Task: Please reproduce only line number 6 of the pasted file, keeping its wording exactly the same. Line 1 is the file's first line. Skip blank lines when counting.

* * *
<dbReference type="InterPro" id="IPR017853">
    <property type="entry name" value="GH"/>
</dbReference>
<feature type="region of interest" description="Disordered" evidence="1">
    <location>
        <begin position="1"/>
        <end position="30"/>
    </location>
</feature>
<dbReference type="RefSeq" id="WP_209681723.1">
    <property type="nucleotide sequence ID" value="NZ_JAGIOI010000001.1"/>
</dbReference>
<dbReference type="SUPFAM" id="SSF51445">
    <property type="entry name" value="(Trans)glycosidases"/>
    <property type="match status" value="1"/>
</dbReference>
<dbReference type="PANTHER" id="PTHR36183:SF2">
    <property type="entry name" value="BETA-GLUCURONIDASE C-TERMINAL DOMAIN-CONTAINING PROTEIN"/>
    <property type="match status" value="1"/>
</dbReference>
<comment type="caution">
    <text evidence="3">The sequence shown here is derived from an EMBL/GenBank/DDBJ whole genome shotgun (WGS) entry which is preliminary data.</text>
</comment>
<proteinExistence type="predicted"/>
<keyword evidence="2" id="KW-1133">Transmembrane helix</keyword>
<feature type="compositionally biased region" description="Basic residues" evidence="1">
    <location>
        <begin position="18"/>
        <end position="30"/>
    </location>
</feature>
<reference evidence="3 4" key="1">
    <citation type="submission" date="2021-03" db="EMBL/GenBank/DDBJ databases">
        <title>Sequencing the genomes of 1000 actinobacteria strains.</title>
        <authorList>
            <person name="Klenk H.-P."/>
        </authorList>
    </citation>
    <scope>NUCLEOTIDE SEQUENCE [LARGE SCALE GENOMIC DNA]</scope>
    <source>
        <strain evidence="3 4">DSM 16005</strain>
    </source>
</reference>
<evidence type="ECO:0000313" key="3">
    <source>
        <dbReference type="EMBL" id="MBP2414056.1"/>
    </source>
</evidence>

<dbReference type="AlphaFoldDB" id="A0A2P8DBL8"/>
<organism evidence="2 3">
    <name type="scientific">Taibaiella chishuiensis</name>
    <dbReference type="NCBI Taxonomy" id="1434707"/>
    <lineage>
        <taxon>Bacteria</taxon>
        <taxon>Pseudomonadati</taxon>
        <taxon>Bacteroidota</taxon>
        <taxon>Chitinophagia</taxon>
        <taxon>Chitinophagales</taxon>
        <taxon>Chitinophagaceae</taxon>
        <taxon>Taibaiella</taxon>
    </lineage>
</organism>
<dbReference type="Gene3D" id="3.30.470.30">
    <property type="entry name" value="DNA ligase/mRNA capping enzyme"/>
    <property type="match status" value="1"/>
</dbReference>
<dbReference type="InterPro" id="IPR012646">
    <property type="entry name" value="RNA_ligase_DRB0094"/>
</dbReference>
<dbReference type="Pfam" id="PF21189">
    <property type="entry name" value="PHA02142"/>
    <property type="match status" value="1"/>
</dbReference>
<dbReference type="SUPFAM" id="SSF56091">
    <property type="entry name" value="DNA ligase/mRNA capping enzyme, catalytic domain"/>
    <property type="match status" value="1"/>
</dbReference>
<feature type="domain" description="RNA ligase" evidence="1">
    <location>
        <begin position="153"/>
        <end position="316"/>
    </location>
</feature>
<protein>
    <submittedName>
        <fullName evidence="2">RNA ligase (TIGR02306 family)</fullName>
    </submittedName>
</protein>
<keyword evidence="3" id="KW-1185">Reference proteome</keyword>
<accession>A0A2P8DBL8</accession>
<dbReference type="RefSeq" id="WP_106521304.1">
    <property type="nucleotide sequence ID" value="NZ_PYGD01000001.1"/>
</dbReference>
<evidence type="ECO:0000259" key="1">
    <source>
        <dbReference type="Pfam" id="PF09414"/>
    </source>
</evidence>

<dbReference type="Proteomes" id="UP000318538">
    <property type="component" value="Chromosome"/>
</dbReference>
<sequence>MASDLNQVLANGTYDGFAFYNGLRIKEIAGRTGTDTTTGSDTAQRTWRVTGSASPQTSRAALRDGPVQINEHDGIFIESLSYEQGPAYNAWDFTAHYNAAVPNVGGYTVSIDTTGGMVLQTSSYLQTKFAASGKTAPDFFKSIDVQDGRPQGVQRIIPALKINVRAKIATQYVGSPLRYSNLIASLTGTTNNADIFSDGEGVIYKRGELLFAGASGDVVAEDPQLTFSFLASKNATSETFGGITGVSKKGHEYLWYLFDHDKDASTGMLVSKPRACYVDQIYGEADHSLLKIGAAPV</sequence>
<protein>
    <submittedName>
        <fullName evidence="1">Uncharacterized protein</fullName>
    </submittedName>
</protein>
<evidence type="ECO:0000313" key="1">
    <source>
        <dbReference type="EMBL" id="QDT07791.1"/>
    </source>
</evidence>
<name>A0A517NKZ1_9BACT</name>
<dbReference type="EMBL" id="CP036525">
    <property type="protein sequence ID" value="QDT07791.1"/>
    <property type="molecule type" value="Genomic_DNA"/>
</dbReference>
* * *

        <begin position="1"/>